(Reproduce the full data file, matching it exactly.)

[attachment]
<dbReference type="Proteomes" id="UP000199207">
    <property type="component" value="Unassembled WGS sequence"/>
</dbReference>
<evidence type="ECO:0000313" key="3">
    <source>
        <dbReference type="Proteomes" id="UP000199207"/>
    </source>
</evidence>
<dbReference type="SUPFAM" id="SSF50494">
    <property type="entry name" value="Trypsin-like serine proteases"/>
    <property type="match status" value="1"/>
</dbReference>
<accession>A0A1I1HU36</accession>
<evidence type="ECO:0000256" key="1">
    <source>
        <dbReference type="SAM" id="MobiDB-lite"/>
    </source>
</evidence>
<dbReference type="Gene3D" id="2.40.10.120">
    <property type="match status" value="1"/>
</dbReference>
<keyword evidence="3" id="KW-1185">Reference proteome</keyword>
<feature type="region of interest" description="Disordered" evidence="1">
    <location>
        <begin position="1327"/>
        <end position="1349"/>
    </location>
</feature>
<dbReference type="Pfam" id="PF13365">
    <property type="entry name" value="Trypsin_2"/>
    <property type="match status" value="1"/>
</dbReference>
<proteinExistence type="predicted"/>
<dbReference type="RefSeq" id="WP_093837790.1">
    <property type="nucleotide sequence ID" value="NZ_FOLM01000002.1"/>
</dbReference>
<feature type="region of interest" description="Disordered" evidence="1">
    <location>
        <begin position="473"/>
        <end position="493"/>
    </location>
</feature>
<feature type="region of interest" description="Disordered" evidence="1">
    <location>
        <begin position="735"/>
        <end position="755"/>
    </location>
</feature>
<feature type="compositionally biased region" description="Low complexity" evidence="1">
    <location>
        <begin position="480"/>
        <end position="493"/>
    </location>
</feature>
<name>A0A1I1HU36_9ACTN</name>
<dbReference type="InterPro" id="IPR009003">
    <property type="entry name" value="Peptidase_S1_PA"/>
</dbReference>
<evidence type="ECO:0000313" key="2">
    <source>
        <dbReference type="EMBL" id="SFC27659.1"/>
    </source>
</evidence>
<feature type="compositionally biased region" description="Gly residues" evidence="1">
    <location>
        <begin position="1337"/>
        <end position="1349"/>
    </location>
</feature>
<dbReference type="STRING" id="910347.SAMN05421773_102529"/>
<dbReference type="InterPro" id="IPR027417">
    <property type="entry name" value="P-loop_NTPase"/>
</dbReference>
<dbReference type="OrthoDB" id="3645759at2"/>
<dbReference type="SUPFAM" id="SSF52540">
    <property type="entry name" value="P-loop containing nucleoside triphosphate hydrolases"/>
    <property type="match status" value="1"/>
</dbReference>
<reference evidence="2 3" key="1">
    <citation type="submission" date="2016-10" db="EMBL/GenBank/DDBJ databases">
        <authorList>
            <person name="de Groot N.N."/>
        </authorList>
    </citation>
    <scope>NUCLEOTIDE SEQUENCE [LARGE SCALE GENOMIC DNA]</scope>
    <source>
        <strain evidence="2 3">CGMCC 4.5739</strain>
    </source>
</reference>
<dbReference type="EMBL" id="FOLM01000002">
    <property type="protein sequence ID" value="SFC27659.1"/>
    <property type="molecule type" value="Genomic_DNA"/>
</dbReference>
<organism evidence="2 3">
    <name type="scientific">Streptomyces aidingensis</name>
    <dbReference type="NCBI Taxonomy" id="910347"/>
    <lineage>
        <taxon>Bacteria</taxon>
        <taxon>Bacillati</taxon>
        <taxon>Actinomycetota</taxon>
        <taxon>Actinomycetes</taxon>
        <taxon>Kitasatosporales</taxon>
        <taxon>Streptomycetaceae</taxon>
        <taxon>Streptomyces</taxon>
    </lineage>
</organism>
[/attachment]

<dbReference type="Proteomes" id="UP000199207">
    <property type="component" value="Unassembled WGS sequence"/>
</dbReference>
<evidence type="ECO:0000313" key="3">
    <source>
        <dbReference type="Proteomes" id="UP000199207"/>
    </source>
</evidence>
<dbReference type="SUPFAM" id="SSF50494">
    <property type="entry name" value="Trypsin-like serine proteases"/>
    <property type="match status" value="1"/>
</dbReference>
<accession>A0A1I1HU36</accession>
<evidence type="ECO:0000256" key="1">
    <source>
        <dbReference type="SAM" id="MobiDB-lite"/>
    </source>
</evidence>
<dbReference type="Gene3D" id="2.40.10.120">
    <property type="match status" value="1"/>
</dbReference>
<keyword evidence="3" id="KW-1185">Reference proteome</keyword>
<feature type="region of interest" description="Disordered" evidence="1">
    <location>
        <begin position="1327"/>
        <end position="1349"/>
    </location>
</feature>
<dbReference type="Pfam" id="PF13365">
    <property type="entry name" value="Trypsin_2"/>
    <property type="match status" value="1"/>
</dbReference>
<proteinExistence type="predicted"/>
<dbReference type="RefSeq" id="WP_093837790.1">
    <property type="nucleotide sequence ID" value="NZ_FOLM01000002.1"/>
</dbReference>
<feature type="region of interest" description="Disordered" evidence="1">
    <location>
        <begin position="473"/>
        <end position="493"/>
    </location>
</feature>
<feature type="region of interest" description="Disordered" evidence="1">
    <location>
        <begin position="735"/>
        <end position="755"/>
    </location>
</feature>
<feature type="compositionally biased region" description="Low complexity" evidence="1">
    <location>
        <begin position="480"/>
        <end position="493"/>
    </location>
</feature>
<name>A0A1I1HU36_9ACTN</name>
<dbReference type="InterPro" id="IPR009003">
    <property type="entry name" value="Peptidase_S1_PA"/>
</dbReference>
<evidence type="ECO:0000313" key="2">
    <source>
        <dbReference type="EMBL" id="SFC27659.1"/>
    </source>
</evidence>
<feature type="compositionally biased region" description="Gly residues" evidence="1">
    <location>
        <begin position="1337"/>
        <end position="1349"/>
    </location>
</feature>
<dbReference type="STRING" id="910347.SAMN05421773_102529"/>
<dbReference type="InterPro" id="IPR027417">
    <property type="entry name" value="P-loop_NTPase"/>
</dbReference>
<dbReference type="OrthoDB" id="3645759at2"/>
<dbReference type="SUPFAM" id="SSF52540">
    <property type="entry name" value="P-loop containing nucleoside triphosphate hydrolases"/>
    <property type="match status" value="1"/>
</dbReference>
<reference evidence="2 3" key="1">
    <citation type="submission" date="2016-10" db="EMBL/GenBank/DDBJ databases">
        <authorList>
            <person name="de Groot N.N."/>
        </authorList>
    </citation>
    <scope>NUCLEOTIDE SEQUENCE [LARGE SCALE GENOMIC DNA]</scope>
    <source>
        <strain evidence="2 3">CGMCC 4.5739</strain>
    </source>
</reference>
<dbReference type="EMBL" id="FOLM01000002">
    <property type="protein sequence ID" value="SFC27659.1"/>
    <property type="molecule type" value="Genomic_DNA"/>
</dbReference>
<organism evidence="2 3">
    <name type="scientific">Streptomyces aidingensis</name>
    <dbReference type="NCBI Taxonomy" id="910347"/>
    <lineage>
        <taxon>Bacteria</taxon>
        <taxon>Bacillati</taxon>
        <taxon>Actinomycetota</taxon>
        <taxon>Actinomycetes</taxon>
        <taxon>Kitasatosporales</taxon>
        <taxon>Streptomycetaceae</taxon>
        <taxon>Streptomyces</taxon>
    </lineage>
</organism>